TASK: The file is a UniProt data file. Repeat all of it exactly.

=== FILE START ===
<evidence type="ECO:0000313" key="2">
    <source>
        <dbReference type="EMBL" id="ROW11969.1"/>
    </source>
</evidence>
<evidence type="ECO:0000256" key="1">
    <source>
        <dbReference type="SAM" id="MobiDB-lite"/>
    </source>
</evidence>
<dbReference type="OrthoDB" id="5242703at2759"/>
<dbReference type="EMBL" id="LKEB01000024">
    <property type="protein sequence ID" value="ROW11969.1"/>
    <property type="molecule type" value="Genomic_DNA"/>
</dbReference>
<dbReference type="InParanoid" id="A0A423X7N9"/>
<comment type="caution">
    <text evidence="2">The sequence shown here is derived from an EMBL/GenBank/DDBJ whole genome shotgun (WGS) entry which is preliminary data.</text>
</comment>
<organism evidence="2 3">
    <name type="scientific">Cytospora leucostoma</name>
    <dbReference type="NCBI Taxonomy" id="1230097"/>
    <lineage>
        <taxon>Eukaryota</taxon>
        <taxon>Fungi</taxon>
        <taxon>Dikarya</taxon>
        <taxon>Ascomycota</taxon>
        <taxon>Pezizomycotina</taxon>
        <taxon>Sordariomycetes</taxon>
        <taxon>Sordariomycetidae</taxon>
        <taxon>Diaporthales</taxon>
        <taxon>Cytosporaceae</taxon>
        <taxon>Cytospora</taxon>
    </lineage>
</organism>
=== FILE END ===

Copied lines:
<evidence type="ECO:0000313" key="2">
    <source>
        <dbReference type="EMBL" id="ROW11969.1"/>
    </source>
</evidence>
<evidence type="ECO:0000256" key="1">
    <source>
        <dbReference type="SAM" id="MobiDB-lite"/>
    </source>
</evidence>
<dbReference type="OrthoDB" id="5242703at2759"/>
<dbReference type="EMBL" id="LKEB01000024">
    <property type="protein sequence ID" value="ROW11969.1"/>
    <property type="molecule type" value="Genomic_DNA"/>
</dbReference>
<dbReference type="InParanoid" id="A0A423X7N9"/>
<comment type="caution">
    <text evidence="2">The sequence shown here is derived from an EMBL/GenBank/DDBJ whole genome shotgun (WGS) entry which is preliminary data.</text>
</comment>
<organism evidence="2 3">
    <name type="scientific">Cytospora leucostoma</name>
    <dbReference type="NCBI Taxonomy" id="1230097"/>
    <lineage>
        <taxon>Eukaryota</taxon>
        <taxon>Fungi</taxon>
        <taxon>Dikarya</taxon>
        <taxon>Ascomycota</taxon>
        <taxon>Pezizomycotina</taxon>
        <taxon>Sordariomycetes</taxon>
        <taxon>Sordariomycetidae</taxon>
        <taxon>Diaporthales</taxon>
        <taxon>Cytosporaceae</taxon>
        <taxon>Cytospora</taxon>
    </lineage>
</organism>